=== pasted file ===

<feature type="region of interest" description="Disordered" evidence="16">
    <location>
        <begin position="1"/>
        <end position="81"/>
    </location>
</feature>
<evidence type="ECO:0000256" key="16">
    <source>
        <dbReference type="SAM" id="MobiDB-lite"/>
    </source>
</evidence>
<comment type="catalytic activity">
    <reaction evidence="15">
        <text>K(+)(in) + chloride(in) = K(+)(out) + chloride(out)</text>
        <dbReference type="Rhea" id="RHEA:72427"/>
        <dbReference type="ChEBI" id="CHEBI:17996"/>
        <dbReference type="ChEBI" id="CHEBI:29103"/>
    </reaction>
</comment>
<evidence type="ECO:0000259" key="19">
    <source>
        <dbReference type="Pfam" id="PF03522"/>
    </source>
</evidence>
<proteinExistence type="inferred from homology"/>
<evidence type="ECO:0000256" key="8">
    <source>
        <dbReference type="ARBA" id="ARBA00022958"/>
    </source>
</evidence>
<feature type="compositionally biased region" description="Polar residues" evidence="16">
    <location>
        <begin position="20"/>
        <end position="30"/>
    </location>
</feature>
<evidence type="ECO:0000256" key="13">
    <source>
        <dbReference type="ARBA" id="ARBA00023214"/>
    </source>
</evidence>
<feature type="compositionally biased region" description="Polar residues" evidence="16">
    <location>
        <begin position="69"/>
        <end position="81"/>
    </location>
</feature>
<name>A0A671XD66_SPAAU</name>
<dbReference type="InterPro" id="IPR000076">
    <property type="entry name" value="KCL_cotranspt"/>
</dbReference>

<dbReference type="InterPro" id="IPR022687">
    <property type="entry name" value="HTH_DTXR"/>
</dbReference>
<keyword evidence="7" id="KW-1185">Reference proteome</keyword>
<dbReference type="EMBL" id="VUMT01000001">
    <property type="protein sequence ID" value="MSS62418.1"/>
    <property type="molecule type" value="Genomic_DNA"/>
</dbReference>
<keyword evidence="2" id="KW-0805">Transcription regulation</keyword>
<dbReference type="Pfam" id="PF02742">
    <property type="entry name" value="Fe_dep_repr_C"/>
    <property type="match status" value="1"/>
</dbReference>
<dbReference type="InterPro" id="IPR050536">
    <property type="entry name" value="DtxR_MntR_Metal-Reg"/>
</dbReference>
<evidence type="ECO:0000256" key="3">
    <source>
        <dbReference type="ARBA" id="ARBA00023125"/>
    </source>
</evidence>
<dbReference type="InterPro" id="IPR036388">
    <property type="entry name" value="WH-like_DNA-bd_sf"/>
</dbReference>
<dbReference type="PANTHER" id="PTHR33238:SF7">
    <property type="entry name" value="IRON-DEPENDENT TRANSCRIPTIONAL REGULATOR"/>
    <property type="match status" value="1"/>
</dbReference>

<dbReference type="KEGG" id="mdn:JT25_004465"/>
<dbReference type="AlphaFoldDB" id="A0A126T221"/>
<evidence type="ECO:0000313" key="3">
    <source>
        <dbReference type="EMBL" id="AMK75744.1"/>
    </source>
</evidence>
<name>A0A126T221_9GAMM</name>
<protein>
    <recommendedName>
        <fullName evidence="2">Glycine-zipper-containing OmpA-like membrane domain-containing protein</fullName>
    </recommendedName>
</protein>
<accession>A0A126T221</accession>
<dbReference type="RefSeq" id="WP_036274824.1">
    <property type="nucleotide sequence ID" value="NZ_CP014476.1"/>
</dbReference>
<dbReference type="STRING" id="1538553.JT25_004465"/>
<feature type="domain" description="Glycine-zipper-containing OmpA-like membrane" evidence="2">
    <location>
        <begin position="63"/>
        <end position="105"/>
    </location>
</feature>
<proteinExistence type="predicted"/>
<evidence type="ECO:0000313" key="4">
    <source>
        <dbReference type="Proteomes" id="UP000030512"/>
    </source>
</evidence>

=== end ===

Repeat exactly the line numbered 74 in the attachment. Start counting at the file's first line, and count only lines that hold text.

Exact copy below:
    <property type="entry name" value="WH-like_DNA-bd_sf"/>